Documenta Ophthalmologica

, Volume 136, Issue 2, pp 113–123 | Cite as

Comparison between albino and pigmented rabbit ERGs

  • Gabriela Lourençon Ioshimoto
  • Amanda Alves Camargo
  • André Maurício Passos Liber
  • Balázs Vince Nagy
  • Francisco Max Damico
  • Dora Fix Ventura
Original Research Article
  • 50 Downloads

Abstract

Background

Pigmented and albino rabbits are commonly used in visual research; however, the lack of pigment in the eyes may affect retinal responses. Here, we compare and describe the differences of retinal function between pigmented (English Butterfly) and albino (New Zealand) rabbits.

Methods

Electroretinograms were recorded in pigmented and albino rabbits in the dark-adapted eye, in the light-adapted eye and for four temporal frequencies in the light-adapted eye. The implicit time and amplitude of the a- and b-waves were analyzed, as well as the amplitude and phase of the first harmonic component of the photopic flicker response.

Results

Albino rabbits presented significantly larger amplitudes for both a- and b-waves at all intensities and frequencies. The intensity–response function of the scotopic b-wave also showed that the albino retina is more sensitive than the pigmented retina and the larger flicker amplitudes found in the albino group also revealed post-receptoral changes specifically related to cone pathways.

Conclusions

The larger amplitude of albino receptoral and post-receptoral activities might be attributed to greater availability of light due to scatter and reflection at the retinal layer, and as the differences in response amplitudes between the groups increase with flicker frequency, we suggest that ON bipolar cells recover faster in the albino group, suggesting that this might be a mechanism to explain the higher temporal resolution for albinos compared to the pigmented group.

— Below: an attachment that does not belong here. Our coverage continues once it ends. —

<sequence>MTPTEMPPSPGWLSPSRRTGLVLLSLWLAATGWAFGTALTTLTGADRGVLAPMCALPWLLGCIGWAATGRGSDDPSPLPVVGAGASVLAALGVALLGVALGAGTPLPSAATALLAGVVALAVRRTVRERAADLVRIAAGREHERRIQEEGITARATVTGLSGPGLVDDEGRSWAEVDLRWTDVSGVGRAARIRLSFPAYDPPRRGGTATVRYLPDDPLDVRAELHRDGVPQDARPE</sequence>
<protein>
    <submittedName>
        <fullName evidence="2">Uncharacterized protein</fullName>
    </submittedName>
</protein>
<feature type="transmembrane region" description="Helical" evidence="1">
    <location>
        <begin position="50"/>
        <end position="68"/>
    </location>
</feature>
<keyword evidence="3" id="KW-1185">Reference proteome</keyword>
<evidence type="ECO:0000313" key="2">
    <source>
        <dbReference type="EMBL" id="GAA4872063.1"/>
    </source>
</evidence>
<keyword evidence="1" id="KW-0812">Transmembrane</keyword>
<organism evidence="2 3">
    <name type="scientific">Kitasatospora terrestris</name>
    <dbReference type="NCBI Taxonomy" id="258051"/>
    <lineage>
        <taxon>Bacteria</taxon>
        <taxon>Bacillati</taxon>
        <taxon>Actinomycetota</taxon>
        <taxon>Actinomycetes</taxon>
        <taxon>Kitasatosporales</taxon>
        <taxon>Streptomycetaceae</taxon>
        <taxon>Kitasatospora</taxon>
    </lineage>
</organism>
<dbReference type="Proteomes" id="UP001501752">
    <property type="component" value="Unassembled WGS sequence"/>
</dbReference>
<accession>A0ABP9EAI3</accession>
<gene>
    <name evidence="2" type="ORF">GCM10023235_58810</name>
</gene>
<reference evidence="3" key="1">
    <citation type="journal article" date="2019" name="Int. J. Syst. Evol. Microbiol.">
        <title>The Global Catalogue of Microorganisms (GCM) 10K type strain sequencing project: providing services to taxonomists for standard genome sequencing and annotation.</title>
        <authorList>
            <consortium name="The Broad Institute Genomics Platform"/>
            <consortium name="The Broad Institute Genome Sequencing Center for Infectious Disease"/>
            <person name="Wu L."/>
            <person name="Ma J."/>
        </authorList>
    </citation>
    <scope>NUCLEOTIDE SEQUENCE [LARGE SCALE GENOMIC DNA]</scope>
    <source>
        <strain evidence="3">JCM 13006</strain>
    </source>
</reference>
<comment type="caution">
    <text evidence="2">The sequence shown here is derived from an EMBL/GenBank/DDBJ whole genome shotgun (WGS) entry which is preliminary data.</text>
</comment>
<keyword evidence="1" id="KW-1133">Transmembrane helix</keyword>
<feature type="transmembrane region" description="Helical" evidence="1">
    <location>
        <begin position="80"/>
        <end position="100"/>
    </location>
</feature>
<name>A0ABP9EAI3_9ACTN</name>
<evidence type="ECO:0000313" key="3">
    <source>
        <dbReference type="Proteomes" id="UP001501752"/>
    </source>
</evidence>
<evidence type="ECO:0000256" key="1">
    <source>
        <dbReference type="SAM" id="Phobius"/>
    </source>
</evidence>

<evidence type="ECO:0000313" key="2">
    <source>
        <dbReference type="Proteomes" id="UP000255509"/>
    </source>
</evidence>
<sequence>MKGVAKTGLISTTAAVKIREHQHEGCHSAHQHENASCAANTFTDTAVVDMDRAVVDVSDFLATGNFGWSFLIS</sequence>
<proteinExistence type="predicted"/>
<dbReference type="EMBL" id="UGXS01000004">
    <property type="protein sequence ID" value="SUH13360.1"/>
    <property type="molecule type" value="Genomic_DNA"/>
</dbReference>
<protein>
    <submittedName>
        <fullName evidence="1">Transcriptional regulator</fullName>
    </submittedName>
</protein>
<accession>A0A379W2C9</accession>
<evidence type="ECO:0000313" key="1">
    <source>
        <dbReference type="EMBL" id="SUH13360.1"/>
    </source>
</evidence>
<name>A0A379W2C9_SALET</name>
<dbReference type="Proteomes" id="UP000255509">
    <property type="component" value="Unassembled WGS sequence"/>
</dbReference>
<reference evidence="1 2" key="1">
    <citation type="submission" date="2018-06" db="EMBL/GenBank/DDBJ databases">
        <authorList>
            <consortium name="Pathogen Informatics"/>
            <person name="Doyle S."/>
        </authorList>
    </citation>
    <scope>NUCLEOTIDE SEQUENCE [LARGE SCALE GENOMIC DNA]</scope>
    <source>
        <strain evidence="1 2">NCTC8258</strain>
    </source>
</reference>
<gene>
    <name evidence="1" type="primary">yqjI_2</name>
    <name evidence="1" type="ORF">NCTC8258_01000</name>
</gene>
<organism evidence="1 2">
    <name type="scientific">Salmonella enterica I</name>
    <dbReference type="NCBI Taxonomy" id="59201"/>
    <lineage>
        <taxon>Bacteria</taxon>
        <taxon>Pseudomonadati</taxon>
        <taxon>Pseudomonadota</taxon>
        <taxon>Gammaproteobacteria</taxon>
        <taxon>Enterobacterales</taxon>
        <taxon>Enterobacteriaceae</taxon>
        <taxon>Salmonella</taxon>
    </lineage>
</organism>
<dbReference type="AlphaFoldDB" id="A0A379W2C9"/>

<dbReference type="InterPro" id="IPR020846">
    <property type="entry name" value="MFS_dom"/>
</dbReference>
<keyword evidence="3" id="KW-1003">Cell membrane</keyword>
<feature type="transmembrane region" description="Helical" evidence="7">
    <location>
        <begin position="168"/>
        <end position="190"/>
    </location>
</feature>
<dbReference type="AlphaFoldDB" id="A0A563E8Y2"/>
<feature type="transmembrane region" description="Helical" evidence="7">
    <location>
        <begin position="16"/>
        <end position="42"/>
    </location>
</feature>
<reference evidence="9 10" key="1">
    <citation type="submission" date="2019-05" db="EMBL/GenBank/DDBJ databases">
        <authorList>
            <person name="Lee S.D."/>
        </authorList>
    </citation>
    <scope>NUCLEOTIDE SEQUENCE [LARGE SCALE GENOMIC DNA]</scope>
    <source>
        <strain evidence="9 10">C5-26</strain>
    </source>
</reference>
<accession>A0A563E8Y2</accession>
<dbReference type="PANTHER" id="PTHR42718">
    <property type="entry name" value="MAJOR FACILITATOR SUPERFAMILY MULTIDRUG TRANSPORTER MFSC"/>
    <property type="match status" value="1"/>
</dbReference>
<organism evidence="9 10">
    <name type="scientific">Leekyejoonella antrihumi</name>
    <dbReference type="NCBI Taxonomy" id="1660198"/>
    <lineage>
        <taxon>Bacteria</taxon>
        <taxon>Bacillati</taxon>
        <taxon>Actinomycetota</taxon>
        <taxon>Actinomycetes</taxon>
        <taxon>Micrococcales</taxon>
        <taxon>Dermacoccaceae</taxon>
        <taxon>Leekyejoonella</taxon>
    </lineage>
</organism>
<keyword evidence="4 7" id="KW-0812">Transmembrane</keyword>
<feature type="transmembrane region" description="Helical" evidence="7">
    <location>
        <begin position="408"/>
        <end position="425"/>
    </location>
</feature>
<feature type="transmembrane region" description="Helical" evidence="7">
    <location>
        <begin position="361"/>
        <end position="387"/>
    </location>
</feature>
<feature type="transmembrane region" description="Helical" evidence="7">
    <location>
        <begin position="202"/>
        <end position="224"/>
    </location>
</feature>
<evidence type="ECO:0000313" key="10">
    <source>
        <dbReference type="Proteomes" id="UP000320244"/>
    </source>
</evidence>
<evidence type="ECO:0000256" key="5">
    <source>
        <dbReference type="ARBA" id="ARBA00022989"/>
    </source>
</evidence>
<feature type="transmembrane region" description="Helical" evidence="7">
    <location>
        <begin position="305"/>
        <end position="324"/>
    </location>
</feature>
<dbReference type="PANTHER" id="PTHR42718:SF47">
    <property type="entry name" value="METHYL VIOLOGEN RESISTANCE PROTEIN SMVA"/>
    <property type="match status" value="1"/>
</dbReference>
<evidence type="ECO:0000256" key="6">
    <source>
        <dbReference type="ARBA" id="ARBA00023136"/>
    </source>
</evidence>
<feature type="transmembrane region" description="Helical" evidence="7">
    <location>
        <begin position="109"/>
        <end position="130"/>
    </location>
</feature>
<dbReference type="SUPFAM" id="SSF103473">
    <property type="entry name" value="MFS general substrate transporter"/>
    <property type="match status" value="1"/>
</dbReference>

Keywords

Rabbit Albino Pigmented Retina Electroretinogram 

Notes

Compliance with ethical standards

Conflict of interest

All authors certify that they have no affiliations with or involvement in any organization or entity with any financial interest (such as honoraria; educational grants; participation in speakers’ bureaus; membership, employment, consultancies, stock ownership, or other equity interest; and expert testimony or patent-licensing arrangements), or non-financial interest (such as personal or professional relationships, affiliations, knowledge or beliefs) in the subject matter or materials discussed in this manuscript.

Ethical approval

All applicable international, national and/or institutional guidelines for the care and use of animals were followed. All experimental methods and animal care procedures adhered to the ARVO Statement for the Use of Animals in Ophthalmic and Vision Research and were approved by the Committee for Ethics in Animal Research, Instituto de Psicologia, Universidade de São Paulo.

Informed consent

This article does not contain any studies with humans performed by any of the authors.

Statement of human rights

This article does not contain any studies with humans performed by any of the authors.

Statement on the welfare of animals

All procedures in this studies involving animals were performed in accordance with national and institutional guidelines for the care and use of animals. The procedures were approved in accordance with national law by the ethical standards of the institution (CEPA 001.2013).

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Copyright information

© Springer-Verlag GmbH Germany, part of Springer Nature 2018

Authors and Affiliations

  1. 1.Department of Experimental Psychology, Institute of PsychologyUniversidade de São PauloCidade Universitária, São PauloBrazil
  2. 2.Department of Ophthalmology, Medical SchoolUniversidade de São PauloSão PauloBrazil

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